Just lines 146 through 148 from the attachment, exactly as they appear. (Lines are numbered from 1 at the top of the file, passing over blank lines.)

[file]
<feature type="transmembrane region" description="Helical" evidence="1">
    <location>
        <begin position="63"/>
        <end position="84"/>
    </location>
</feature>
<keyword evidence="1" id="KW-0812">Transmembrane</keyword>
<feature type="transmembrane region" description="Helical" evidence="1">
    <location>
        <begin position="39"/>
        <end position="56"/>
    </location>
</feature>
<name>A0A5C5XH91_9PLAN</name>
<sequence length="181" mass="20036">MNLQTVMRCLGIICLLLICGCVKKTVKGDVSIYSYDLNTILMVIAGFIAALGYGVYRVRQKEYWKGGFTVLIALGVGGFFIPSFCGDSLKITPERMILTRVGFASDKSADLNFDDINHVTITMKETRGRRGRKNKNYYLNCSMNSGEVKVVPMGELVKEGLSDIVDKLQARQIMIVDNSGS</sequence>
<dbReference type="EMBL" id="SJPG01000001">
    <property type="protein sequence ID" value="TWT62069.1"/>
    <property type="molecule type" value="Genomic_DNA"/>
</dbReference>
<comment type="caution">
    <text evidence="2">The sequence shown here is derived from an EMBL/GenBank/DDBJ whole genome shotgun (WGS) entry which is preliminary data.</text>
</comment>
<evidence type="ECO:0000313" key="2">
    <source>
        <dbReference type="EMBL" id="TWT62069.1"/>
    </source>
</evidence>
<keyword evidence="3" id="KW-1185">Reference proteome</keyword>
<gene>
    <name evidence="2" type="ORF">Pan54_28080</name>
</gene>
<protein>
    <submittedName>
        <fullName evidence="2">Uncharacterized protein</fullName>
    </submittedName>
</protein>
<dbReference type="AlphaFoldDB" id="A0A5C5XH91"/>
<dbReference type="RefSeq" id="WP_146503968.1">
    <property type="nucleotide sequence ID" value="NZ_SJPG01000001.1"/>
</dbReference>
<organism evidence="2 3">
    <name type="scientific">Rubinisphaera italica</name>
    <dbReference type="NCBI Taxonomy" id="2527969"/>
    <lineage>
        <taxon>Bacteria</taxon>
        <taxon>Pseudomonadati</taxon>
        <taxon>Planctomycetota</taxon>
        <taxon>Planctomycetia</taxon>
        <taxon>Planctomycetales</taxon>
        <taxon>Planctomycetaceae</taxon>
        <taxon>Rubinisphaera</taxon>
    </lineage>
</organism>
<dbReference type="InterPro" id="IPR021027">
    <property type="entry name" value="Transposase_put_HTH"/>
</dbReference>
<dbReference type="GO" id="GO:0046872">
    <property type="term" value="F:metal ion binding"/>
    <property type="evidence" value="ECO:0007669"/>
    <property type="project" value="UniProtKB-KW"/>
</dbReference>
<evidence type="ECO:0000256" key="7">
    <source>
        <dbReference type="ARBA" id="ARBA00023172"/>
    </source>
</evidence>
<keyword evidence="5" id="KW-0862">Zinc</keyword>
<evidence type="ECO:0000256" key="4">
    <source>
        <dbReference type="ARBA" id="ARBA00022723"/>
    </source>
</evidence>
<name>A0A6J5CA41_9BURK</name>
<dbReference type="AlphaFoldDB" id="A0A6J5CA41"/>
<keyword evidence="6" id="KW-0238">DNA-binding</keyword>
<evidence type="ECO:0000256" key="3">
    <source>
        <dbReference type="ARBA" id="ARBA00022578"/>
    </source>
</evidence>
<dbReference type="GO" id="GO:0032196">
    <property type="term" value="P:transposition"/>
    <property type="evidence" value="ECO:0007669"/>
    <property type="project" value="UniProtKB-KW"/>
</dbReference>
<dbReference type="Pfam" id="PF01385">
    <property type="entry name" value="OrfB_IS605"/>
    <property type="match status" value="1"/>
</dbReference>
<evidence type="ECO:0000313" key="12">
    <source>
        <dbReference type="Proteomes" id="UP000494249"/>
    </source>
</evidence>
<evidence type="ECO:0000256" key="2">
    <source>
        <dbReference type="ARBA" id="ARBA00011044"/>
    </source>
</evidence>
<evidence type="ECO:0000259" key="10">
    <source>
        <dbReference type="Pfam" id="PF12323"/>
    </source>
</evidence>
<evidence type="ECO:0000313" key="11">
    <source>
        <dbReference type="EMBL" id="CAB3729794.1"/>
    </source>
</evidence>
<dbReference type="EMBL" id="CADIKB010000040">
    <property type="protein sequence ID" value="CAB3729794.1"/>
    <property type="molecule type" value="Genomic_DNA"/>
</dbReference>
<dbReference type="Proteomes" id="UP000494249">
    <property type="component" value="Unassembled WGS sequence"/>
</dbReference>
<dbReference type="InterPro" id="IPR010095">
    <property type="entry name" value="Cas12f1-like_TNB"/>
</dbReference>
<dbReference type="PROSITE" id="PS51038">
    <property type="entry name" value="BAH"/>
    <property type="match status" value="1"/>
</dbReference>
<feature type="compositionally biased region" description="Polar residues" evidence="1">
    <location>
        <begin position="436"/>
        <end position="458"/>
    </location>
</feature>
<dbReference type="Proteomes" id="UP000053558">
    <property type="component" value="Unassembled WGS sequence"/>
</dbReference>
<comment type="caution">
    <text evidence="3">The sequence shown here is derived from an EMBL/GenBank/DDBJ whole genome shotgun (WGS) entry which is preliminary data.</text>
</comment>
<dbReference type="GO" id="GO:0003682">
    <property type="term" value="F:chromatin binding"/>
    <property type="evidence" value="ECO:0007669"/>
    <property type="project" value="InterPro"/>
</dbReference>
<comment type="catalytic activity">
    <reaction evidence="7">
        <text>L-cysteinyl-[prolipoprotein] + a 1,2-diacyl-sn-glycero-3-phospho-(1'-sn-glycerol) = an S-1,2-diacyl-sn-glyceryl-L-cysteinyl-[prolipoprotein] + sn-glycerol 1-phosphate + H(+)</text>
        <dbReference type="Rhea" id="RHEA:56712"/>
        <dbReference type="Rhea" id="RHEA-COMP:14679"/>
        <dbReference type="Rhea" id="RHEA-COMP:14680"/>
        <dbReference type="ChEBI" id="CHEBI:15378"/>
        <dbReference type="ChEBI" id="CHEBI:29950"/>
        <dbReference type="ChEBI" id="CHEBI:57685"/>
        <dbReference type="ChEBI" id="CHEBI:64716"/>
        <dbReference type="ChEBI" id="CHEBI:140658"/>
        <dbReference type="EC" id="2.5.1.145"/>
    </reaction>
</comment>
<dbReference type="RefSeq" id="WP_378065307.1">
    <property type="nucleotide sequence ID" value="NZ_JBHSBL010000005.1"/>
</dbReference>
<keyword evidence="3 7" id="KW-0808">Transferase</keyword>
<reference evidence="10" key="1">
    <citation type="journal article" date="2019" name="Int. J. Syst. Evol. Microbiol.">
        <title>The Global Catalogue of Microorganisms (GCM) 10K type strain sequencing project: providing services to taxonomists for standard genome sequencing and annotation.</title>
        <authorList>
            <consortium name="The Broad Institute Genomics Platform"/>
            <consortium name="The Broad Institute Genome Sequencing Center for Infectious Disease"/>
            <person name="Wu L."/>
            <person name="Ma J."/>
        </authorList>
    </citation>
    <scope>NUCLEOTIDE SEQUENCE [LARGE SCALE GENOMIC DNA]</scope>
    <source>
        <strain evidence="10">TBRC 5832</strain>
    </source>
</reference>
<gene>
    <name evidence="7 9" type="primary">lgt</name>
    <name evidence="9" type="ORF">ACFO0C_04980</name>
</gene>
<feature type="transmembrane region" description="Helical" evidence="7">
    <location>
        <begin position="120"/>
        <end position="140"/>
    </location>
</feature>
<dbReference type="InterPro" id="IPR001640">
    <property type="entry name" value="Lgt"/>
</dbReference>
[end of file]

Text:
        <dbReference type="Rhea" id="RHEA-COMP:14680"/>
        <dbReference type="ChEBI" id="CHEBI:15378"/>
        <dbReference type="ChEBI" id="CHEBI:29950"/>